I want to discharge a battery at a constant C rate (0.2C) the battery is 3.7V and 380mAh. I did some calculations and found out that the current the circuit will need to take is 76mA. I am planning to build this with LED's. I am not sure but from what i know LED's take a constant current, i am not sure if this is 20ma or 15ma or something else. Also I am not sure if I should connect them in series or in parallel. Can someone help me come up with a circuit I could make that takes up a constant current of 76mA. Any suggestions of LED's i could buy off amazon do to this would also be helpfull
The most you should discharge a Li-ion cell to is about 2.8 to 3.0V to prevent damage to the cell.
Here is a very simple circuit that maintains a fairly constant discharge rate from 2.8 to 4.2V (and beyond).
R2 biases D1 (actually an IC shunt reference that regulates at 1.24V) and provides a small amount of base current for Q1. Q1 provides the remainder of the base current Q2 requires.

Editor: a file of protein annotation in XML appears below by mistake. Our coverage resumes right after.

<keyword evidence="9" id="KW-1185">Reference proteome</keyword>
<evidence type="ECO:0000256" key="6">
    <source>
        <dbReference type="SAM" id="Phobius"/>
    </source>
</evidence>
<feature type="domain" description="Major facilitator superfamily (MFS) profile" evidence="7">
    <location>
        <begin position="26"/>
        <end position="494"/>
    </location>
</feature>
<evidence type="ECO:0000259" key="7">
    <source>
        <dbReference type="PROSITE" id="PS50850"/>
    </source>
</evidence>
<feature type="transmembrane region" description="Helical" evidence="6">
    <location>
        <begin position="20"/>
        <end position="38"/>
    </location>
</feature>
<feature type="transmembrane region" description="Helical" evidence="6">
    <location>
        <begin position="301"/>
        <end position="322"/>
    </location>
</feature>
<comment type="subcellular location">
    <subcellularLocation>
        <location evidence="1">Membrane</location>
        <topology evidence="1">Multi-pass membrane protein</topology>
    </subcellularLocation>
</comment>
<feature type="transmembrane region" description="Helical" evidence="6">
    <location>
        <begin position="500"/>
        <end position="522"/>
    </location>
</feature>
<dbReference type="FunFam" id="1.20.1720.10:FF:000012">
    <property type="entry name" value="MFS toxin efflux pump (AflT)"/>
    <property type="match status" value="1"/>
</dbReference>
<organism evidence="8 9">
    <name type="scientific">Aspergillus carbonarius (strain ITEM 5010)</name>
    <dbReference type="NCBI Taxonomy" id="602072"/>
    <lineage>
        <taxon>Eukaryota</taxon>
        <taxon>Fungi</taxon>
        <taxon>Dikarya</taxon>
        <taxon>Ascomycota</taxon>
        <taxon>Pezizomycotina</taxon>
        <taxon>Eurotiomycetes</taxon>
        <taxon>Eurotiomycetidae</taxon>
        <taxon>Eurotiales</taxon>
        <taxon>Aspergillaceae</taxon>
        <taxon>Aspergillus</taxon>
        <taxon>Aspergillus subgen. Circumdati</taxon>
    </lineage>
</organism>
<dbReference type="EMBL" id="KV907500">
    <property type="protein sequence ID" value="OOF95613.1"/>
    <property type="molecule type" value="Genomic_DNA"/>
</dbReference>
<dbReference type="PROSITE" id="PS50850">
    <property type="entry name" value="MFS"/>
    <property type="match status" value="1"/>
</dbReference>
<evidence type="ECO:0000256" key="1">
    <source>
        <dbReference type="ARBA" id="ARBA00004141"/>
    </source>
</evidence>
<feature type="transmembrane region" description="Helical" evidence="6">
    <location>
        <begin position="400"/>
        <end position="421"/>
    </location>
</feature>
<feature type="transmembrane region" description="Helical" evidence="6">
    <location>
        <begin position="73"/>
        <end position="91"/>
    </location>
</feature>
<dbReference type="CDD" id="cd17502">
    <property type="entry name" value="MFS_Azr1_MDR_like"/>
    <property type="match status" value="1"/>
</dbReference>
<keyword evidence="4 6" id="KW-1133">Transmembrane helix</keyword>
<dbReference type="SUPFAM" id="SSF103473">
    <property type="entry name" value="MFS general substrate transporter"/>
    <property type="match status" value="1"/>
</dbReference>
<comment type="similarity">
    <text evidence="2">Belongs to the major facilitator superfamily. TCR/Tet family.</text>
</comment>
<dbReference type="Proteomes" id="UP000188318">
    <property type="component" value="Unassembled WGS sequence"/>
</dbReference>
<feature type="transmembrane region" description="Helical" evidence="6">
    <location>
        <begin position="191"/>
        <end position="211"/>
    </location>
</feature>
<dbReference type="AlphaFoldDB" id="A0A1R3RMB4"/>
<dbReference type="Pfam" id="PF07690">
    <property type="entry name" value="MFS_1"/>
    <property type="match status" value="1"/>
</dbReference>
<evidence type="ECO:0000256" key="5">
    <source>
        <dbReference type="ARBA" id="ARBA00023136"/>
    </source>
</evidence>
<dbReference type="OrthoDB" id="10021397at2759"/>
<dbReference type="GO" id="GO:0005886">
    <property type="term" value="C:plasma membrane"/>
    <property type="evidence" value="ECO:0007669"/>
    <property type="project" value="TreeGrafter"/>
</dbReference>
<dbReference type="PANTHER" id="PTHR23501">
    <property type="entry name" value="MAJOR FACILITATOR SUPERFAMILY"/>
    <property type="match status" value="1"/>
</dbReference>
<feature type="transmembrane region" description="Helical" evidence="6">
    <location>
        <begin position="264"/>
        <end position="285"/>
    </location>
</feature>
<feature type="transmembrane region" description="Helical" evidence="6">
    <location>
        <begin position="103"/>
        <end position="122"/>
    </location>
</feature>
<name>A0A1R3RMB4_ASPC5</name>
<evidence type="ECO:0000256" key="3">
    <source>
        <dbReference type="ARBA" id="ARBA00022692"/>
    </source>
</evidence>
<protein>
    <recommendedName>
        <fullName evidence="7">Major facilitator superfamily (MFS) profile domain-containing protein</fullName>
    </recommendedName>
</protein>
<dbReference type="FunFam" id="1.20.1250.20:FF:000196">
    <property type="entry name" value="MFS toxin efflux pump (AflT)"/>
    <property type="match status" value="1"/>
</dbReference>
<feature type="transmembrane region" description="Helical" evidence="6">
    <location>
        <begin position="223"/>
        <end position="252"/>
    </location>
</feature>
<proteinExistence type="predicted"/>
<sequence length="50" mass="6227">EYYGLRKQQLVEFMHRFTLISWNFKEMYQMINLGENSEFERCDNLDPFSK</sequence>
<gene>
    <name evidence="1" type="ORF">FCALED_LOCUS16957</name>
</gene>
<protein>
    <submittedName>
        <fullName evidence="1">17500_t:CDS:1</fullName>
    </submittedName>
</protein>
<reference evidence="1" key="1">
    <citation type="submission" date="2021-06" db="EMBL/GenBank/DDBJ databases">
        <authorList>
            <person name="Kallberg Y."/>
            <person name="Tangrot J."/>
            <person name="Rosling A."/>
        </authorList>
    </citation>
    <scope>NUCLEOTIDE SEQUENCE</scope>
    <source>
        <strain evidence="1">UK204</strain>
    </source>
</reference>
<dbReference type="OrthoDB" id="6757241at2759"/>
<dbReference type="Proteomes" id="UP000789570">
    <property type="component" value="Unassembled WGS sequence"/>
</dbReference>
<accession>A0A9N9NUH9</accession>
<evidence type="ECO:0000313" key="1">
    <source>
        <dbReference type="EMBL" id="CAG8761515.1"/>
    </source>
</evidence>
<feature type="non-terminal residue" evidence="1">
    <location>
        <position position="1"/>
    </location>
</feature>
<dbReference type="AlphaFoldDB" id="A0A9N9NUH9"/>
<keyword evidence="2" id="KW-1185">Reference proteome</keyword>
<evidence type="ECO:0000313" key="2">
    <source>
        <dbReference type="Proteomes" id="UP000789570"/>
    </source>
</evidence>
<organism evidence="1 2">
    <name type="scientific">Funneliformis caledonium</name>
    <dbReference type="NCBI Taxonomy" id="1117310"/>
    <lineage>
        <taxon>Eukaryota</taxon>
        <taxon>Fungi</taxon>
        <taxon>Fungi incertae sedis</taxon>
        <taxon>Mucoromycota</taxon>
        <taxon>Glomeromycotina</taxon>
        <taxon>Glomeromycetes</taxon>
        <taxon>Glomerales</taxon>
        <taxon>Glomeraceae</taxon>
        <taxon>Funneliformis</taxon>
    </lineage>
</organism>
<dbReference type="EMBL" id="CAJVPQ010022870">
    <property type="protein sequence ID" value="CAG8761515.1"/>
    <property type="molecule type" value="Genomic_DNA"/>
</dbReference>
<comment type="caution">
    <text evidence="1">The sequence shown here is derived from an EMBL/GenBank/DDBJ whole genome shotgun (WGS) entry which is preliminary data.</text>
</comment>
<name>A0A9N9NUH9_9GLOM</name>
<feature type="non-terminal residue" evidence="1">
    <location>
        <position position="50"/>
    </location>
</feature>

R1 is chosen so that 1.24V/R1 ~= 76mA. A bit of current that is not metered goes through R2 so the current is not precisely constant.
Here is a quick LTspice simulation:
The circuit will typically work well below 2.8V-3.0V so you need to provide some means of cutting off the current before the cell is damaged.
Just for comparison, as I already had it set up, here is @Michal's circuit simulated:
It's possible that he got different results depending on the models used.
In real life, it would be much nicer to make a circuit that operates from an independent regulated power supply such as 5.0V which would eliminate both the low voltage limit and most of the slope in the current-voltage line. It would also be easy to incorporate a low voltage cutoff.